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Uncut North Huntingdon lawns could cost

Wednesday, May 1, 2013, 9:00 p.m.
 

An uncut lawn could become a big expense.

During the spring and summer, municipal officials in the area plan to cite property owners who let their lawns become overgrown and unkempt. Overgrown grass creates an eyesore, sometimes attracts rodents and snakes, and could cause neighbors to become apathetic, said Andrew Blenko, North Huntingdon's planner and engineer.

“Uncut properties tend to lead to a gradual decline of other properties in a neighborhood,” Blenko said.

North Huntingdon officials wait until grass grows to a foot before taking any action.

Once the township's code-enforcement officer cites property owners, officials give them three weeks to cut their grass — or else.

“In most cases, a property owner will get busy and cut their lawn when they're notified,” Blenko said.

An overgrown lawn could become a high expense when township crews need to step in, Blenko said.

According to township ordinances, officials charge $25 per hour for labor and $75 per hour if a tractor is needed. The cost of mowing becomes a lien against the property, along with $91.50 in solicitor's and filing fees, Blenko added.

“In addition to the man hours consumed in cutting the grass, there is significant clerical and legal time involved,” Blenko said.

The average cost comes to about $282, Blenko said.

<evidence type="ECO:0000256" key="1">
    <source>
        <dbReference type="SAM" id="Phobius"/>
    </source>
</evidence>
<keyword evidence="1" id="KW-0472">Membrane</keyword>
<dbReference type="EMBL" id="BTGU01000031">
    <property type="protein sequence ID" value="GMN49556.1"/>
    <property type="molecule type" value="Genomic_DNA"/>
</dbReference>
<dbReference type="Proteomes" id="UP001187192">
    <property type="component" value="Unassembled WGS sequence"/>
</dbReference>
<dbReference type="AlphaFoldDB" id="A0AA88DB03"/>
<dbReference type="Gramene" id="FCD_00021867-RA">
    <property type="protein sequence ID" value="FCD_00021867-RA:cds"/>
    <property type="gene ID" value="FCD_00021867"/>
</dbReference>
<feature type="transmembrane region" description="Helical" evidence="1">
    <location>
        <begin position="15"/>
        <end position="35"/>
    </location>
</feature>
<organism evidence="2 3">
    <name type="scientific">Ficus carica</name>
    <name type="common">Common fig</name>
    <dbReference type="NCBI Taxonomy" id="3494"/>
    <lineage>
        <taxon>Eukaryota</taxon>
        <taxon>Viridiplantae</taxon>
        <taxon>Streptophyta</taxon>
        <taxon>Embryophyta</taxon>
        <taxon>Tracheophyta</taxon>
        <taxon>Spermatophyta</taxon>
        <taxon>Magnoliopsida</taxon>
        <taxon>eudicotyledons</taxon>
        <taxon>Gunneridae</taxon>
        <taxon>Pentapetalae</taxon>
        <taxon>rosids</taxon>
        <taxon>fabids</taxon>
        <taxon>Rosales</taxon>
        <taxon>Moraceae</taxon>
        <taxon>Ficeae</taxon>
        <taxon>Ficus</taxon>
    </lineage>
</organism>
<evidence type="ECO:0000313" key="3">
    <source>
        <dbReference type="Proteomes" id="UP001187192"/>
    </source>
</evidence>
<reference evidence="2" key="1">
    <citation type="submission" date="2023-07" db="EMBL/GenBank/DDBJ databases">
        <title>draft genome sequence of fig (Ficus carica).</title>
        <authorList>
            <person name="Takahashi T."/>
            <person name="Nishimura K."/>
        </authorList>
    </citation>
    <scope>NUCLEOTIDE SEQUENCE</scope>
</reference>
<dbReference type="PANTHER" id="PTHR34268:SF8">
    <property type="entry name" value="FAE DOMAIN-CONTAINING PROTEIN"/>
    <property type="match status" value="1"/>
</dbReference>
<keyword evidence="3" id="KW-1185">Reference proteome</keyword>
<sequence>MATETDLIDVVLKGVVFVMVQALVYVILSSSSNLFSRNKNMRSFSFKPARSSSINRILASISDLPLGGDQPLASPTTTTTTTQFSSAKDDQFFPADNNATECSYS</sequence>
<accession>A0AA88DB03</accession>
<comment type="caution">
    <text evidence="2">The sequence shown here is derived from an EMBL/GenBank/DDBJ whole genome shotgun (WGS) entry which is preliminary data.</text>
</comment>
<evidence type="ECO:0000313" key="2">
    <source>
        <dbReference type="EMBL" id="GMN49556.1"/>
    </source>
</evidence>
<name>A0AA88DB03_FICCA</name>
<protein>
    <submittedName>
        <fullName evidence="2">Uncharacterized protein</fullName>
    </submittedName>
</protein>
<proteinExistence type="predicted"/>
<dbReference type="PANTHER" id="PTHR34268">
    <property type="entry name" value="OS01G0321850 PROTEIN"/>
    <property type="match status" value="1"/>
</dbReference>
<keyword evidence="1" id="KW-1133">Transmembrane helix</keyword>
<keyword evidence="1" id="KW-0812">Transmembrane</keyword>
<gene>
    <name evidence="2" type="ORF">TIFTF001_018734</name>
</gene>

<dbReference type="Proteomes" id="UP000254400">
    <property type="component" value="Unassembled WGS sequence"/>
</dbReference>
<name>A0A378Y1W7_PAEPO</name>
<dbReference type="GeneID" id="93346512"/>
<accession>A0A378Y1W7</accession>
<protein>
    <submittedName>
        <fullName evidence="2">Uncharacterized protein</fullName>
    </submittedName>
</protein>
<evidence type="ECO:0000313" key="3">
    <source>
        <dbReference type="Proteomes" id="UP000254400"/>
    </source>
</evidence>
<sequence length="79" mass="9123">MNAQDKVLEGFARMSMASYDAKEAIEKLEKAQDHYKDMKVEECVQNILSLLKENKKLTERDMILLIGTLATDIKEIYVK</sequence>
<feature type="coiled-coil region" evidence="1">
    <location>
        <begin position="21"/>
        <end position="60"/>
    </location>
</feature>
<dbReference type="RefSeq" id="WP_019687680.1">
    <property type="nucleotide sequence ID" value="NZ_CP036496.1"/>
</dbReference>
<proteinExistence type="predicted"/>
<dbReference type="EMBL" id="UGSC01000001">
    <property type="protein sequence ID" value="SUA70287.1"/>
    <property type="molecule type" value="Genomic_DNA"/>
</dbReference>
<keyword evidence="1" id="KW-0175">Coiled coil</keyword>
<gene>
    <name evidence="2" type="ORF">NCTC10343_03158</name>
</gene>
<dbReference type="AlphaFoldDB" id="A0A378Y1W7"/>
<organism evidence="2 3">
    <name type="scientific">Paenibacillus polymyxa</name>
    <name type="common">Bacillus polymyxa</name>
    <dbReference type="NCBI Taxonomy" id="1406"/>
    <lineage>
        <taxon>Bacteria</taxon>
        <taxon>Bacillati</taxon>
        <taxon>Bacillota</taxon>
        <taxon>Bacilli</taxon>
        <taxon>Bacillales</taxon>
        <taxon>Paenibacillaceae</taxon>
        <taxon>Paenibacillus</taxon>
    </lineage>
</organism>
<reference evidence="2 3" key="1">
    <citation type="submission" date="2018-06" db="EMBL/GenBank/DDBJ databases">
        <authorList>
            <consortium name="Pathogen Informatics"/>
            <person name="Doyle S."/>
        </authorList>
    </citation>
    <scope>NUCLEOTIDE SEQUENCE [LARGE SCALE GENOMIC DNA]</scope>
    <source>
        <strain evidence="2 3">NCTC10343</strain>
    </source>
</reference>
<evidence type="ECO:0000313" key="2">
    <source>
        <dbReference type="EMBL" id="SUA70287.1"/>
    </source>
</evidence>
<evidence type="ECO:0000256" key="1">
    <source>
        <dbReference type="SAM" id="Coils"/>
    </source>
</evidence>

Last year, township officials cited 42 properties for overgrown lawns.

North Irwin officials do not take action against a property owner until the grass on a lawn is about eight inches, manager Adele Nehas said.

Each year, borough officials handle about a half a dozen complaints about overgrown lawns, Nehas said.

“We give residents three to seven days after we send a notice, and most of it gets done,” Nehas said. “I've been here for five years and only remember one time the borough took someone to court (for not complying).”

Nehas said the borough levies fines of at least $300 to anyone who doesn't cut the grass after receiving correspondence.

Irwin officials require residents to not let their grass grow more than 7 inches, according to public-works director Jim Halfhill.

When the grass becomes overgrown, Halfhill, said he attempts to meet with the property owner before sending a letter asking that the grass be cut.

If there is no response, borough officials hire a private landscaping crew to cut the yard, which comes with a bill of $75 to $150, he said.

“We deal with a couple dozen of these cases per year, and we're not in the business of cutting grass and maintaining yards,” Halfhill said. “Our biggest problems with overgrown lawns come from people who no longer live in their properties or have been foreclosed upon.”

Halfhill said neatly trimmed lawns are important for not only the property itself but for the entire neighborhood.

“That kind of blight and neglect can bring property values down,” Halfhill said. “It really takes away the entire curb appeal from the entire area.”

Brad Pedersen is a staff writer for Trib Total Media. He can be reached at 412-856-7400, ext. 8626.

 

 

 
 


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